It is now common to find fully armed soldiers on foot patrol in the semi-arid northeastern Uganda where cross-border and inter-tribal armed cattle rustling has increased after years of a lull.
Army spokesperson Brig. Flavia Byekwaso told Xinhua in a recent interview that the military has resumed a forceful disarmament exercise to get rid of guns that are used in the raids where locals lose thousands of heads of cattle.
“There have been various raids in the region. The army authorities decided to launch full-scale disarmament operations at various centers,” she said.
“It has been a bit volatile, the warriors had intensified raids resulting in deaths,” Byekwaso said. “But the situation will be normalized.”
Emmanuel Komol, a legislator from the region also known as Karamoja, told Xinhua that over the last several months armed raids have increased despite a previous disarmament program by the military.
“It is worse in my constituency because when a raid happens, it is like a full kraal which is swept out in a single night. The worst happened a few months ago where we lost over 3,900 heads of cattle in a single raid on a kraal.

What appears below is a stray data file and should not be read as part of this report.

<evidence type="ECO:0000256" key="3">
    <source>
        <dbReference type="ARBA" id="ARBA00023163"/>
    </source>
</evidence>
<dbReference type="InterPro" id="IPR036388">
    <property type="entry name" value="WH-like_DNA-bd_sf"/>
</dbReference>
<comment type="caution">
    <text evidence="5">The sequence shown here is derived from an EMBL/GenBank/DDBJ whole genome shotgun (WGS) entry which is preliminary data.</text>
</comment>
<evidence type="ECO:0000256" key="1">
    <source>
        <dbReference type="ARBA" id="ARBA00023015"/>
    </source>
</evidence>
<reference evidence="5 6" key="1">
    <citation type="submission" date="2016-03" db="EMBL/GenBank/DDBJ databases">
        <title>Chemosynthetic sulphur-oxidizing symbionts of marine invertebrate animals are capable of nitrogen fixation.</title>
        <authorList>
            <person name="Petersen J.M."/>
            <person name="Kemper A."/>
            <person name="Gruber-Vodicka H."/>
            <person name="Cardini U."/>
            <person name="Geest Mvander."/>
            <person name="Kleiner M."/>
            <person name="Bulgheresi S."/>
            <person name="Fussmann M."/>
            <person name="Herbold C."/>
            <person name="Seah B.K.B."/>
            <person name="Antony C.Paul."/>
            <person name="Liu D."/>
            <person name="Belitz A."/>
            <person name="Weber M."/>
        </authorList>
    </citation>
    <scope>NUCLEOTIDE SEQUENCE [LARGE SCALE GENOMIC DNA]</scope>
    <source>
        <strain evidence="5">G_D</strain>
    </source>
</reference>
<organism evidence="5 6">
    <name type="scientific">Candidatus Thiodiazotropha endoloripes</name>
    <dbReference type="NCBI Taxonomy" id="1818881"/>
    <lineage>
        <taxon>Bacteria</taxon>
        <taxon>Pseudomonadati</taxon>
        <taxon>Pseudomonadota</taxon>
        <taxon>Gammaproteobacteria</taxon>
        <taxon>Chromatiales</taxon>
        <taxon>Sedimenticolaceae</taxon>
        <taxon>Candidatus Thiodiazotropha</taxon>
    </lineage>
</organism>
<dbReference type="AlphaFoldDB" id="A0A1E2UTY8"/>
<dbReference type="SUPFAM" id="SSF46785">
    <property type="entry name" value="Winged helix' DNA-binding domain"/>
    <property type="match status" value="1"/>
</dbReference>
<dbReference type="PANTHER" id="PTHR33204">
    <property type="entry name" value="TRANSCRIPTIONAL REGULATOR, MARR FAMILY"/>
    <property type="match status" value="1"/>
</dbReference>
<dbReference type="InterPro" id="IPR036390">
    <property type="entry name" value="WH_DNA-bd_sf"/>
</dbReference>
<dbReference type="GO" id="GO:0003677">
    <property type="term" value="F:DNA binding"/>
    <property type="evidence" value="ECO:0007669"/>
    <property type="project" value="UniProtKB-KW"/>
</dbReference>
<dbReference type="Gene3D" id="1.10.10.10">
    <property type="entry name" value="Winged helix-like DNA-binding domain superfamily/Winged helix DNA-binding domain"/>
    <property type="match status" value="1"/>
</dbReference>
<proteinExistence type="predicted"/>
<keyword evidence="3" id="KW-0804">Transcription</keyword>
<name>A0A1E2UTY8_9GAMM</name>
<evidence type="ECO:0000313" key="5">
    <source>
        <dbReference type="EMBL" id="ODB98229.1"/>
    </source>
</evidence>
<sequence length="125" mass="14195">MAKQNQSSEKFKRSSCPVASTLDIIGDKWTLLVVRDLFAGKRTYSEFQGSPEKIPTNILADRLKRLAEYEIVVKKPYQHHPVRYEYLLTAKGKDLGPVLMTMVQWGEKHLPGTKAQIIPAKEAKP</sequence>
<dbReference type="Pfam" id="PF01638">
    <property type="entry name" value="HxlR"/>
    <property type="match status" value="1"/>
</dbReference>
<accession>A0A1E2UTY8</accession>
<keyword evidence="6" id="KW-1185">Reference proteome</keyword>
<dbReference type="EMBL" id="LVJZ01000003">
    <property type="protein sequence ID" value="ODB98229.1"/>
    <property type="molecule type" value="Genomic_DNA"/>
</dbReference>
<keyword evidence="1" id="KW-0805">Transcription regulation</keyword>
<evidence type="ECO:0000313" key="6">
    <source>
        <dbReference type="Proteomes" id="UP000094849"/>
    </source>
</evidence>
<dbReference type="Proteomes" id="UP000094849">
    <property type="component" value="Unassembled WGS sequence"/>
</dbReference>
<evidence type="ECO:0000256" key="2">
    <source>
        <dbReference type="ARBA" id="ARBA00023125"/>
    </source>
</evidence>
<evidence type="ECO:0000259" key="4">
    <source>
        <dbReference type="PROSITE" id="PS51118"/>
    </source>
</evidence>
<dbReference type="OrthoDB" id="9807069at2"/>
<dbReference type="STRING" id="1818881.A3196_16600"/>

“Recently over 1,000 cows were raided,” Komol told Xinhua in Kaabong, a district close to the border with South Sudan and Kenya.
Authorities said some weapons were smuggled into Angola from neighboring countries.
Komol said some members of Local Defense Units (LDUs) have turned into raiders, and others hire out guns to their relatives to go and carry out counter raids. LDUs, composed of recruits from the local community, were set up by the military to guard cattle against rustlers.
“Most of them have become inter-clan militia groups… whereby they protect the cattle of their people and raid those that do not belong to them,” Komol said.
Maj. Peter Mugisa, third division army spokesman, told Xinhua that LDUs in the region will be disbanded following public outcry.
“There has been a lot of outcry and indeed some LDUs connive with their relatives, the warriors, in hiring out their guns, selling out some of the ammunitions. Some who have deserted, they go and steal people’s animals,” Mugisa said.
Local leaders have also been urging their electorate to embrace peace instead of armed rustling, which leads to death of human life and loss of livelihood.
The military has also been talking to the locals and their leaders about the disarmament campaign.
“We have engaged them to make sure we live in harmony,” Mugisa said. “They should also get engaged in the disarmament program and sensitize their communities to desist from killing each other and stealing peoples livelihood.”
He said the army is stepping up the disarmament exercise, moving away from intelligence-led operations to hunting down warriors who refuse to handover their guns.
“All along we have been appealing to communities, whoever has a gun to surrender it, but… we are seeing that guns are still being used in raiding people’s animals, so what we are going to do is to use a full-scale forceful disarmament operation,” he said.
Local media reports indicate that about 50,000 guns have been recovered in the region since 2003, when the first disarmament exercise started. Enditem